Crowdsourcing Location Estimation
ICSI researchers began experimenting with crowdsourcing as part of the Berkeley Multimodal Location Estimation Project. In that effort, we are developing an automatic system to identify where a video recording was made, using analysis of the video content and information from reference materials, when the video metadata does not contain geotags (GPS coordinates). We are evaluating our systems for their ability to correctly guess the coordinates for videos in terms of distance from the actual geotagged location, but we are also evaluating these systems in comparison with how well human beings do at the same task — i.e., how far from the correct coordinates is a human’s guess?
To develop the human baseline for comparison, we crowdsourced the task to workers on Amazon’s Mechanical Turk platform. We developed a tutorial on location estimation and a qualification task to identify workers who could and would perform the job. We then asked qualified workers to determine the location of non-GPS-tagged videos, and collected data on the accuracy of their guesses and the time it took them to arrive at those guesses. We compared the results to the performance of our automated system to identify which types of videos were easier for humans to geo-locate and which were easier for the computer.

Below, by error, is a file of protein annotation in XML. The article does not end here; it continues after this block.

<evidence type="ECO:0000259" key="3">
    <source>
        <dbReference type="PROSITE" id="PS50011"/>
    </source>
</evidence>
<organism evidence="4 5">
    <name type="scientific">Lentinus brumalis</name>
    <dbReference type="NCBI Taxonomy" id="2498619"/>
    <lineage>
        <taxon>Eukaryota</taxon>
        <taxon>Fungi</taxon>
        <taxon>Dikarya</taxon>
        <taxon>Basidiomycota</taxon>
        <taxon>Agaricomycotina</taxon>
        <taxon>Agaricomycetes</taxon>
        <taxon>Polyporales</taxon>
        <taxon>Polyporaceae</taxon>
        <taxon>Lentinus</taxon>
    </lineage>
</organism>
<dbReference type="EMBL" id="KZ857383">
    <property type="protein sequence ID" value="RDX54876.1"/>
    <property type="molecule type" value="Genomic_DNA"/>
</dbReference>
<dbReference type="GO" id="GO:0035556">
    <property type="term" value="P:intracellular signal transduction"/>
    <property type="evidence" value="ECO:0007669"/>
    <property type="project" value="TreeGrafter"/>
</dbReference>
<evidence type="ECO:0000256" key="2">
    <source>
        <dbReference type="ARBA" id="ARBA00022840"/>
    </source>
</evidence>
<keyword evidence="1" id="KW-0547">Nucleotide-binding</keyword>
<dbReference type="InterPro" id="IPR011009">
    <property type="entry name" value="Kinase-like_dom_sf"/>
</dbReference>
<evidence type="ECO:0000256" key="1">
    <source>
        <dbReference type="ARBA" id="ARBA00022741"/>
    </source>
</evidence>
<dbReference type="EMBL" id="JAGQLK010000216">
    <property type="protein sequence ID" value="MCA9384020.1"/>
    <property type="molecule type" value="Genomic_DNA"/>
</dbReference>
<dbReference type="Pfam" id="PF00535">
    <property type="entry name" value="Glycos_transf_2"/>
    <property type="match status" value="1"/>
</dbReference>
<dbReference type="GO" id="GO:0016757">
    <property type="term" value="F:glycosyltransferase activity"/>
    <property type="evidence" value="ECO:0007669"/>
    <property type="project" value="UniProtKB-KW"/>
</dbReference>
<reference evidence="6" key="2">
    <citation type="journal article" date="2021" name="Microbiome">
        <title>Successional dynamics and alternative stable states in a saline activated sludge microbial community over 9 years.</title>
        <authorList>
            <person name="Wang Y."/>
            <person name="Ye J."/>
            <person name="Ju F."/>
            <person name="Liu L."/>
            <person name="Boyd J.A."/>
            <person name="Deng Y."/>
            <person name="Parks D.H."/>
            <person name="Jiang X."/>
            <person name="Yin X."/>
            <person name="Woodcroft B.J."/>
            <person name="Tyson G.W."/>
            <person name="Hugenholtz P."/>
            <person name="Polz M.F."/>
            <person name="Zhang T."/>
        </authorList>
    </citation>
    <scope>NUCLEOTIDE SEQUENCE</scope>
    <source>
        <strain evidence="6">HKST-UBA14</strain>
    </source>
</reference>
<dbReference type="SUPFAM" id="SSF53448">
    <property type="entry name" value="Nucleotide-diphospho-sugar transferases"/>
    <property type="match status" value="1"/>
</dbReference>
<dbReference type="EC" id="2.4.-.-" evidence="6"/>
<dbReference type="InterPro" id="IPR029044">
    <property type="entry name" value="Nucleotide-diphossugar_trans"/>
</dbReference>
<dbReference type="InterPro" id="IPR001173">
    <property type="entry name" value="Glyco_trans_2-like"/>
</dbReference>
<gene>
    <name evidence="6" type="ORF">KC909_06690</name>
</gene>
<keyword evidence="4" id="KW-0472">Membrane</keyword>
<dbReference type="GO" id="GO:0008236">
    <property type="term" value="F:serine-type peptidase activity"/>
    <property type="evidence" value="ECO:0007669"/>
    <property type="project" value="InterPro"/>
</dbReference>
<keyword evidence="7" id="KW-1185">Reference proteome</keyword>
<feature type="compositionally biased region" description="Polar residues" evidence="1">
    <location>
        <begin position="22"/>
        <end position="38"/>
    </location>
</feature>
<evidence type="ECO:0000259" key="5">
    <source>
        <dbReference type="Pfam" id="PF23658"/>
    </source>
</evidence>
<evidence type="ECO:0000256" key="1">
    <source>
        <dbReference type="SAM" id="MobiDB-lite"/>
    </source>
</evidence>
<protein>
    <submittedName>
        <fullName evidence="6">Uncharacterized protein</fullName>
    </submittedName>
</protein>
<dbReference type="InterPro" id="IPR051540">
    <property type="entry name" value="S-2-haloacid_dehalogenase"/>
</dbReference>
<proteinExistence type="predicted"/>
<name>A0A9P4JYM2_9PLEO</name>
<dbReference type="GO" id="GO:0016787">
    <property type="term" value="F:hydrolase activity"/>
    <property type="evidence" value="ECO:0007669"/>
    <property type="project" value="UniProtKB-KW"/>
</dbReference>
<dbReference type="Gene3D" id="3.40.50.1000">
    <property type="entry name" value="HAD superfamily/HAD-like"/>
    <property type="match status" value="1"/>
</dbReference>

Our Location Estimation Tutorial walked crowdsourced workers through an example task.
Our work on Crowdsourcing Location Estimation was a collaboration between ICSI’s Audio & Multimedia group and researchers at Technische Universität Berlin.
Researchers @ ICSI:
Collaborators @ TU-Berlin:
- Pascal Kelm
- Thomas Sikora
Our work on crowdsourcing for multimodal location estimation was funded as part of National Science Foundation EAGER grant IIS-1128599. The opinions, findings, and conclusions described on this website are those of the researchers and do not necessarily reflect the views of the funders.